"President Obama has been clear that the United States has learned the lessons of the past. We will not use the global financial crisis as an excuse to fall back on protectionism," she said.

    Without providing details, Clinton said the two countries needed to increase cooperation in fighting terrorism and improve intelligence-sharing.

    "The president and I are committed to enhancing India's ability to protect itself," she said, adding that six Americans died in the November attacks on India's financial capital, Mumbai.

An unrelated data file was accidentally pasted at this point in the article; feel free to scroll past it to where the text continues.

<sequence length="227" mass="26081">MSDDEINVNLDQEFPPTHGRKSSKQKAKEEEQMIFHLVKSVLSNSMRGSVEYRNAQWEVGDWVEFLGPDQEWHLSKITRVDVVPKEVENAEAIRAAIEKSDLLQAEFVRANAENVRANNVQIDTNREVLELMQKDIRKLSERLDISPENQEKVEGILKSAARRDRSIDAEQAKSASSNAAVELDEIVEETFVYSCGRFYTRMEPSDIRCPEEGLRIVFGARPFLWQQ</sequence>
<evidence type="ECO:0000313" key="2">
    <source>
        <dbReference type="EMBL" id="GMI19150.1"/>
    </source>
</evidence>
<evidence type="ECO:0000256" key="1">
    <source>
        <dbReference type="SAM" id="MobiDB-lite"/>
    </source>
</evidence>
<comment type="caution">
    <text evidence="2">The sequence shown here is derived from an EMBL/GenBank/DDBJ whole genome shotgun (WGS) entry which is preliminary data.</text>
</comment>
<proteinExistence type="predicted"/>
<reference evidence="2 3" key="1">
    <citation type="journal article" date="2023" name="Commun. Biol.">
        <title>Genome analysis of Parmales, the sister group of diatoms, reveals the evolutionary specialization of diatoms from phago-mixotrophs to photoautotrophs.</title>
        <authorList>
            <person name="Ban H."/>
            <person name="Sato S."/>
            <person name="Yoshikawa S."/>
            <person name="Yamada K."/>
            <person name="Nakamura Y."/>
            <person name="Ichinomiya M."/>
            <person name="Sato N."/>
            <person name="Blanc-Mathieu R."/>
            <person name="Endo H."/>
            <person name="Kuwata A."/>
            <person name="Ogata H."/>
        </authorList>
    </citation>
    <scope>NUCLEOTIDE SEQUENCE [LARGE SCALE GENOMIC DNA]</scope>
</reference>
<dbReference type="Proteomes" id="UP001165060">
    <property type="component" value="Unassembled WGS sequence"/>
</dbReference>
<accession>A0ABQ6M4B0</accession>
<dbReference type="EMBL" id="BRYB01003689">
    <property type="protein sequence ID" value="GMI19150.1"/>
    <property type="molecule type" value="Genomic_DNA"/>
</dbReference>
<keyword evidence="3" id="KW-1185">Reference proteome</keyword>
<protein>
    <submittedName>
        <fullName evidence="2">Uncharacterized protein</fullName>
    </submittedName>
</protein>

She welcomed Tuesday's meeting between the leaders of India and Pakistan, their first talks since the Mumbai attacks, which New Delhi blamed on the Pakistan-based Lashkar-e-Taiba militant group.

    "As Pakistan now works to take on the challenge of terrorists in its own country, I am confident India, as well as the United States, will support that effort," Clinton said.

    Clinton says U.S.-India ties need upgrade | Politics | Reuters
     
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    Barack Obama may visit India by year-end


    NEW DELHI: Indo-US ties are set to get a boost from a series of high-level visits from Washington that will culminate with the visit of US
    President Barack Obama to India later this year. Mr Obama is likely to visit India at the end of the year. But, before that Prime Minister Manmohan Singh and Mr Obama are likely to meet at the G-8 summit in Italy in July.